The hardest part of pulling together a top 10 list of fabulous Cornish seaside towns, is getting it down to 10. The miles and miles of glittering Cornish coastline are home to a rich and diverse collection of beautiful towns and villages, each with its own charm. Whether you want to shop for souvenirs, savour cocktails and a seaview, hit the beach, or soak up some art and culture, here are 10 of the best seaside towns to visit in Cornwall.
Looe is one of Cornwall’s most charming seaside towns, full of British holiday nostalgia – fish & chips, ice cream, buckets and spades, and amusement arcades. It’s carved in two by a busy and beautiful estuary, bustling with boats by day and twinkling under fairy lights by night. For a chocolate-box arrival into town, the incredibly picturesque Looe Valley Railway, from Liskeard, meanders along scenic countryside and estuary views. Looe also boasts a well-positioned, super family friendly beach, flanked by pretty Banjo Pier. For rockpools and vast sea views, Hannafore is a lovely place for a walk and an ice cream. And when you’re ready for a break from exploring, acclaimed seafood restaurant The Sardine Factory in West Looe makes a perfect spot to enjoy a spectacular meal.
Polperro is a dazzling little fishing village with a particularly pretty harbour. Colourful boats bob on the turquoise waters, protected by imposing stone walls. Colourful, traditional Cornish buildings line its streets, with inviting cafes, galleries, and gift shops at every turn. As you descend further into the village a sense of history envelops the ever-narrowing alleys, full of enchanting cottages and ancient pubs. When you emerge onto the harbourside the scene bursts into technicolour, an iconic panorama which is quietly magical and quintessentially Cornish.
Spectacular sea views at every turn and an abundance of wonderful hotel and restaurant options make St Mawes one of Cornwall’s most beautiful and exclusive villages. Sitting on the subtropical Roseland peninsular, St Mawes enjoys a distinctly Mediterranean feel, with a year-round mild climate and an wealth of flora and fauna. St Mawes manages to feel both impeccably Cornish and almost otherworldly all at once, and it is, quite simply, unmissable. The stunning Hotel Tresanton is the perfect retreat for a truly special Cornish escape.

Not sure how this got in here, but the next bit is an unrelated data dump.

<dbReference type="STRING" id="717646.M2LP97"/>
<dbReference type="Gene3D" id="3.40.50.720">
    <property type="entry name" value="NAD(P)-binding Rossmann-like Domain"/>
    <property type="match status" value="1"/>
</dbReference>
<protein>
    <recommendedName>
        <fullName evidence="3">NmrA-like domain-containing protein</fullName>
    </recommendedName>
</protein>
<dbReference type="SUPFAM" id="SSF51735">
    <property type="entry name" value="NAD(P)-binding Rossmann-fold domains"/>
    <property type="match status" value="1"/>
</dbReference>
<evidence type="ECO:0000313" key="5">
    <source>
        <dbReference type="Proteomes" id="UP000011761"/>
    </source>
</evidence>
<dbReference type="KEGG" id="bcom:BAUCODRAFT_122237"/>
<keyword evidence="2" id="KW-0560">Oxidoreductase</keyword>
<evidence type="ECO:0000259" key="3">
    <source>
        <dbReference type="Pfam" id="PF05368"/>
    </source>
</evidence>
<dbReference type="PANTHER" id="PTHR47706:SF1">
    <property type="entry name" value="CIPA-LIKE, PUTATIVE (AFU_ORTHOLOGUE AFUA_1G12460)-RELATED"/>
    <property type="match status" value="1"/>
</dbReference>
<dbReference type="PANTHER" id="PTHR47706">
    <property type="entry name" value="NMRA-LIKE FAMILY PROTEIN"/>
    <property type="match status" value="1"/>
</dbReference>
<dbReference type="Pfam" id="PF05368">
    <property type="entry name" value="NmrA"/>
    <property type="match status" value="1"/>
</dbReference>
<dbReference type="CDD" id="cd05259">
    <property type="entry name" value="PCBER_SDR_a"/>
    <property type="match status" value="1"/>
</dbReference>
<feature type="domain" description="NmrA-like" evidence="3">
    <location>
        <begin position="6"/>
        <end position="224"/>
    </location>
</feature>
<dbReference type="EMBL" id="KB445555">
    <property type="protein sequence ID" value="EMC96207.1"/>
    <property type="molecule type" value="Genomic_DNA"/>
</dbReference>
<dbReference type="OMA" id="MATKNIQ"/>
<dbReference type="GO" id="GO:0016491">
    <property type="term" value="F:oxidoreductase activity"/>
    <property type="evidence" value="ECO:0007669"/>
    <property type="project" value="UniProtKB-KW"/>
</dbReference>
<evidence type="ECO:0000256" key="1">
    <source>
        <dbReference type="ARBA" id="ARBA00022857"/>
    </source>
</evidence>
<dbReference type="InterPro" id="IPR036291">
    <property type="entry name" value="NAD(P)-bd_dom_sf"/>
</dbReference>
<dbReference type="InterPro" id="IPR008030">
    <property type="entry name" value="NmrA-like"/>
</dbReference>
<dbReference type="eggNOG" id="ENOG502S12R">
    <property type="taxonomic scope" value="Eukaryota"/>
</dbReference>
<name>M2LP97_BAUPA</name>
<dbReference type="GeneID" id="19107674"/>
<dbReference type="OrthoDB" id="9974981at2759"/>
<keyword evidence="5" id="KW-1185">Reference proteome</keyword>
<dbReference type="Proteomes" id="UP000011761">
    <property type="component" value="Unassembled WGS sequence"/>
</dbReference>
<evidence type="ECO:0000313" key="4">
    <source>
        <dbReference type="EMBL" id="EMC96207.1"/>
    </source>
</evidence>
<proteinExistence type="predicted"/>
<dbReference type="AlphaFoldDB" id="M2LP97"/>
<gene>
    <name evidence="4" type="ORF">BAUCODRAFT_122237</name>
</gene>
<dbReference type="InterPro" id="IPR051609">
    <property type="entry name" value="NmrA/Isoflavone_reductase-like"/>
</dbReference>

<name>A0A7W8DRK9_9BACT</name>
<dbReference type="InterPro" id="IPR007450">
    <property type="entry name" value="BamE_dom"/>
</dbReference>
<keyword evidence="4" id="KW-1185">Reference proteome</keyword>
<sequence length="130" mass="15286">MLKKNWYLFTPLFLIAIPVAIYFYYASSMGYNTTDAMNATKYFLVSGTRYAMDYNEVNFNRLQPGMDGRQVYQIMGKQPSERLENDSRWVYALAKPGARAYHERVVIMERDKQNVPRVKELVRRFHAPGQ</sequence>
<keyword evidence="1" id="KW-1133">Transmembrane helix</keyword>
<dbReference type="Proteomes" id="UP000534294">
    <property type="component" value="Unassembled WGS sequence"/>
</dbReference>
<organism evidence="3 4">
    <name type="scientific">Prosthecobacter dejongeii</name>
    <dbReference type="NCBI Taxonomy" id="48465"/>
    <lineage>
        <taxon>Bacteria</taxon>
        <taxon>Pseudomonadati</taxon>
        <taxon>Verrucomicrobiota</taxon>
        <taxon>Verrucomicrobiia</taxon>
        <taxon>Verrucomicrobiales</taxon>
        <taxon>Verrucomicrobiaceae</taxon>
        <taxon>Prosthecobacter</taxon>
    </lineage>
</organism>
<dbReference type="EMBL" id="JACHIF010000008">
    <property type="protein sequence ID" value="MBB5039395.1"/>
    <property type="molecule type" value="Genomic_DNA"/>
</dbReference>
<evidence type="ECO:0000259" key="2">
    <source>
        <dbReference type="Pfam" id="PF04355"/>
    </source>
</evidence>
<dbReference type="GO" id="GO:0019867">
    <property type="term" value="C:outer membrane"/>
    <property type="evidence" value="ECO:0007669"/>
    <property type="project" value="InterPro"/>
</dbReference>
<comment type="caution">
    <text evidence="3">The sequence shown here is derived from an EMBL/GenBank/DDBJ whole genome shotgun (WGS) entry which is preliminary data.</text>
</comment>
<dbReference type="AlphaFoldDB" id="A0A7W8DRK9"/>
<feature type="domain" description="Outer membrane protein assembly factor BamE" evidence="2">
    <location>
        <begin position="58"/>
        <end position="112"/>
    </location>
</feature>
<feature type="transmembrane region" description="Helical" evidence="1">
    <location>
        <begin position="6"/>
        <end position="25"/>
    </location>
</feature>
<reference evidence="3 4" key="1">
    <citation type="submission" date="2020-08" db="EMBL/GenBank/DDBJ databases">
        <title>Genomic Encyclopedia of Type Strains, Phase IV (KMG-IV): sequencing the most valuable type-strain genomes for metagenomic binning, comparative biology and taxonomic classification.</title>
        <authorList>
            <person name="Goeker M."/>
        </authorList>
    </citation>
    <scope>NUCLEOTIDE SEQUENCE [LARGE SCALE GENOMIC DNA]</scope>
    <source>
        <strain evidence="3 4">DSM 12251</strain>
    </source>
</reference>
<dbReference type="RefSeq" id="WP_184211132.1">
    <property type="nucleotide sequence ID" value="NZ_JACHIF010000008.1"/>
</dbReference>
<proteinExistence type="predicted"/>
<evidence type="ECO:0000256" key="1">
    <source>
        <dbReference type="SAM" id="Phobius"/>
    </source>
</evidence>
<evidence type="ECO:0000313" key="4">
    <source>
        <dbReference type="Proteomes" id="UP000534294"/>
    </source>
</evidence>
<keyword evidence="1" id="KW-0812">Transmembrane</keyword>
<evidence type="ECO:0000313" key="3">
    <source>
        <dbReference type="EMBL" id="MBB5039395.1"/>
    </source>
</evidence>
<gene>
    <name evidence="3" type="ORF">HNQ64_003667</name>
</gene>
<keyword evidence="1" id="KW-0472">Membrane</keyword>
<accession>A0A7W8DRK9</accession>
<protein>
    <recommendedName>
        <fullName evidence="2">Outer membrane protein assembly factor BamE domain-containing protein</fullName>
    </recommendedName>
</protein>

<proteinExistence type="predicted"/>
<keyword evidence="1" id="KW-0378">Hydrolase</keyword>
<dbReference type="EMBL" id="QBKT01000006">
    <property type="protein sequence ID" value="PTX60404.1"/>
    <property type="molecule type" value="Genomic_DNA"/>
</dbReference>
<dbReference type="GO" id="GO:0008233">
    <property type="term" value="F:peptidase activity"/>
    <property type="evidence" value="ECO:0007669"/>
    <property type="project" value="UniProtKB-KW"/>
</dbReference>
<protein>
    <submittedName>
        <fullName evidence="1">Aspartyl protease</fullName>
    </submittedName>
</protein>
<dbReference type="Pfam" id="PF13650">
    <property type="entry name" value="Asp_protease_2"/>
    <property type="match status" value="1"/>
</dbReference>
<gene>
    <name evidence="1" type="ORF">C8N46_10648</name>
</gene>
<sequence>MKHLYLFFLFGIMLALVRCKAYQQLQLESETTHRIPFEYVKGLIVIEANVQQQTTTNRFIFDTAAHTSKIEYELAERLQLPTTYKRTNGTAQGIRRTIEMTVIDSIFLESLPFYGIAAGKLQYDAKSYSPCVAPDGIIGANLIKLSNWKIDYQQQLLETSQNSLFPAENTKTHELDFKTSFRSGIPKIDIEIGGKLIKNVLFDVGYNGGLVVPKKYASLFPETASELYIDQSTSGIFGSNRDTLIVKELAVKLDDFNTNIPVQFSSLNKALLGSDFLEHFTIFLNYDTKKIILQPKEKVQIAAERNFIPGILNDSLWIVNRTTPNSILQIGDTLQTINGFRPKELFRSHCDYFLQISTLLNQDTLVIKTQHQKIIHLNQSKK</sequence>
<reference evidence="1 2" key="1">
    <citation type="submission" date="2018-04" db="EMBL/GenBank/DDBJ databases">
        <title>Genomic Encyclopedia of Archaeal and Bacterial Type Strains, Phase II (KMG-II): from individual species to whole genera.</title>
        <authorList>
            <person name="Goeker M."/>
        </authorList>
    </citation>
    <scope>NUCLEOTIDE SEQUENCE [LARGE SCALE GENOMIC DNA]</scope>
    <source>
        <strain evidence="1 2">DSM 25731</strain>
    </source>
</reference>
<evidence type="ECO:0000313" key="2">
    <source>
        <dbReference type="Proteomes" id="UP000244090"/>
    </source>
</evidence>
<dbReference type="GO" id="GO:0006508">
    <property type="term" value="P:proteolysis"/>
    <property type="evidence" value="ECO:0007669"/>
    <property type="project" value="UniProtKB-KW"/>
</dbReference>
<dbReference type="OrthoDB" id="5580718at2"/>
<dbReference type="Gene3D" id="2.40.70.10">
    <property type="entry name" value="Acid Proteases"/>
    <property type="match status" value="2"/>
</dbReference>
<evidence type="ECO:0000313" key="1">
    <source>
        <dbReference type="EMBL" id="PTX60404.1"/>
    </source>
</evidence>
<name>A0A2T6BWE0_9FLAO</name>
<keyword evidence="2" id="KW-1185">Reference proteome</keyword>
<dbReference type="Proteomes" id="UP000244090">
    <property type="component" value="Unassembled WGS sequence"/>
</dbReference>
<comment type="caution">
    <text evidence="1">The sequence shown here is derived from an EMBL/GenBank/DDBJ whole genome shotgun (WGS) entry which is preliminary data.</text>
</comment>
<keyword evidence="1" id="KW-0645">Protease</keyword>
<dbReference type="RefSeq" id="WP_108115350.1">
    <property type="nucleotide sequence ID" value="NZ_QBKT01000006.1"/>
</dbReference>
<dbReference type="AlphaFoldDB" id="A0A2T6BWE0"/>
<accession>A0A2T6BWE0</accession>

The scene that bursts into view as you arrive into Polzeath is the epitome of North Cornwall surf chic. A small selection of shops and cafes give way to a vast expanse of beach and beyond that it’s just sea and sky for days. Sunset on Polzeath beach, watching surfers in silhouette as the ocean glows in golden light is almost other-worldly beautiful. In the summer holidaymakers descend on Polzeath for the waves, the beach and the bustle, but for those seeking solitude, a quick hop to nearby Pentire affords incredible panoramic views of the stunning coastline away from the crowds.
St Ives is a big hitter, known by all and undeninably packed in the summer season – but there is a reason for its popularity, in fact, there are many. This arty, foodie haven sits on one of Cornwall’s most beautiful pieces of coastline. Visitors to St Ives are spoiled for choice when it comes to dining, shopping, hitting the beach and lapping up some culture. The Tate is a draw for many, but the whole town sparkles with art, and its no wonder the area has provided so much inspiration to artists, writers and creatives over the centuries – the timeless beauty of this part of Cornwall is undeniable. There are plenty of places to get off the beaten track, just a stone’s throw from the hustle and bustle of St Ives, with incredible coast path walks in all directions.